Ronnie Leah Klein, age 69, of Atlanta, a loving, generous and free-spirited beautiful woman died Sept. 26, 2019. Ronnie was born in Hillside, N.J., to Rosalyn and Victor Klein. She is survived by her loving partner Elaine Gilner Friedman; Elaine’s daughters Barri Rafferty, Ellen Friedman, Robin Carroll; brothers Gerald Klein (Mary Anne) and Michael (Barbara) Klein; sister-in-law, Joanne Klein; niece, Rebecca; nephews, Jon, David and Richard Klein; cousin Midje Theulen; dog Sammie; and a countless number of people that loved her.
Ronnie had a keen sense of humor and an insatiable appetite to learn. Quick to laugh, she made friends everywhere she went. She loved Mother Earth and all its creatures and honored it in every way. She cared deeply about the environment and believed that we all have a responsibility to do our part. She was a progressive thinker, passionate about social justice, open-minded, non-judgmental, and she made everyone feel important, no matter how long you knew her.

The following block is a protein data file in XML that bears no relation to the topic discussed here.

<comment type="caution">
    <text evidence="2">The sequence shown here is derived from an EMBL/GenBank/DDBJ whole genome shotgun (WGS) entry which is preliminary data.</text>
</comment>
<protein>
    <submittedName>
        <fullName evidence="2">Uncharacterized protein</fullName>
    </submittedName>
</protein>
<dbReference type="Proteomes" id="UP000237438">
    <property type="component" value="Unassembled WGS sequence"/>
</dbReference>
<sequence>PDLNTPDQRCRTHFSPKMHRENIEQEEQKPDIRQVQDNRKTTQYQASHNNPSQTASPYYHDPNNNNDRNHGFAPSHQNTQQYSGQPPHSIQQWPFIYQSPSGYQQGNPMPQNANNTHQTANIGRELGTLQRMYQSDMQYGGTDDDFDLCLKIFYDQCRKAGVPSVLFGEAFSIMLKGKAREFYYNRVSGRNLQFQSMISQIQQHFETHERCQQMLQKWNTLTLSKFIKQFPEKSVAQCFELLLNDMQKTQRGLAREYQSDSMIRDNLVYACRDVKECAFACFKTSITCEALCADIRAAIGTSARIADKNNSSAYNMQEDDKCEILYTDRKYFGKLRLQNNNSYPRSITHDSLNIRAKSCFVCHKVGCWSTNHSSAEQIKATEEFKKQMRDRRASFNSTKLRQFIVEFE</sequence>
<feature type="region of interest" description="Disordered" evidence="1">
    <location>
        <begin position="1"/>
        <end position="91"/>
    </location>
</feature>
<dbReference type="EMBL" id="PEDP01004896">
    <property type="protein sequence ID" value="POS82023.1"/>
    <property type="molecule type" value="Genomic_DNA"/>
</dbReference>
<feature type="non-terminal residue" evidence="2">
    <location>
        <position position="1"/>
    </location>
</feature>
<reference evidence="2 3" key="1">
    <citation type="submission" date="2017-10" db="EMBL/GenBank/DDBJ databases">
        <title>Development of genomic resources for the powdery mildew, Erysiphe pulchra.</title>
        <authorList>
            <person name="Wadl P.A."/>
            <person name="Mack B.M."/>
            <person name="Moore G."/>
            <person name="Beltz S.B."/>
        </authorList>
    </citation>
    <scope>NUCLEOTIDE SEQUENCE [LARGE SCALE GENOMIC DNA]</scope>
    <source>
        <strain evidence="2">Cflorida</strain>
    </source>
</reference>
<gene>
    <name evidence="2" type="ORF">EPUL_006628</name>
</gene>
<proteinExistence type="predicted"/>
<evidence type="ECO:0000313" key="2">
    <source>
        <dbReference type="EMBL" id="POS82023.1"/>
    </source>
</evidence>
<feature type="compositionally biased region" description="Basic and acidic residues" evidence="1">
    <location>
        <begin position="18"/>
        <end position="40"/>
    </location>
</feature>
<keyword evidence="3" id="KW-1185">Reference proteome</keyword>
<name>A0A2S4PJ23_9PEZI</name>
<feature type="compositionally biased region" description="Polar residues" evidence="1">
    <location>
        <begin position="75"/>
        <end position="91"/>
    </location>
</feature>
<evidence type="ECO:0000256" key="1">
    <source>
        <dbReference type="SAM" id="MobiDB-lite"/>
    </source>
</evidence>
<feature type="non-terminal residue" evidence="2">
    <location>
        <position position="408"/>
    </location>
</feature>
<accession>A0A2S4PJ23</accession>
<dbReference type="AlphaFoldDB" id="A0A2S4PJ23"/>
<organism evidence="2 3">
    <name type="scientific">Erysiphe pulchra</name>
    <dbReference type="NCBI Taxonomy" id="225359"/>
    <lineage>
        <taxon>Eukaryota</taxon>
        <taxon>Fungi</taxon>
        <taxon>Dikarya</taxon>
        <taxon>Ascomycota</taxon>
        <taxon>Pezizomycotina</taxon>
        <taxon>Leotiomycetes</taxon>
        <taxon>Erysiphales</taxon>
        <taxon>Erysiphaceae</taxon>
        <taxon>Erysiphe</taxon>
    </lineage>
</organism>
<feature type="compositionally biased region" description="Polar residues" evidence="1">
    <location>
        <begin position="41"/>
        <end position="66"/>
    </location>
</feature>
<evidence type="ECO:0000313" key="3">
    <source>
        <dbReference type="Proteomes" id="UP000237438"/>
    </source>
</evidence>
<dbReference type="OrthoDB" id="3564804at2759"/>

Ronnie was on the forefront of the holistic new age movement in spirituality. She had in-depth knowledge about various metaphysical aspects of life and non-traditional medicine and healing. When anyone reached out to her, she lovingly shared her gifts and knowledge. Ronnie was also incredibly disciplined and passionate about fitness – the gym being her “happy place.” In her quiet gentle way, Ronnie touched the lives of those that lived in her beautifully diverse Danbury Parc neighborhood. She created a loving connection and a true community among neighbors old, young and furry.
Ronnie was a Licensed Clinical Social Worker. She graduated from Rutgers University with a degree in sociology before earning a master’s degree in social work in 1980 from Clark Atlanta University. Ronnie had a fascinating career path including working in her capacity as a LCSW and serving the community in many organizations including Inner Harbour Hospitals, Cobb County Mental Health Center, the State of Georgia, Grady Memorial Hospital, APS Healthcare, and private practice. She worked as a hospice social worker and even co-owned and operated a metaphysical gift shop.
She will be held closely in the hearts of all the lives she has touched. In lieu of flowers, memorial donations may be made to Weinstein Hospice, www.weinsteinhospice.com, or Dekalb County Animal Services, www.dekalbanimalservices.com.
A graveside service was held Sept. 29 at Arlington Memorial Park. Arrangements by Dressler’s Jewish Funeral Care, Atlanta, 770-451-4999.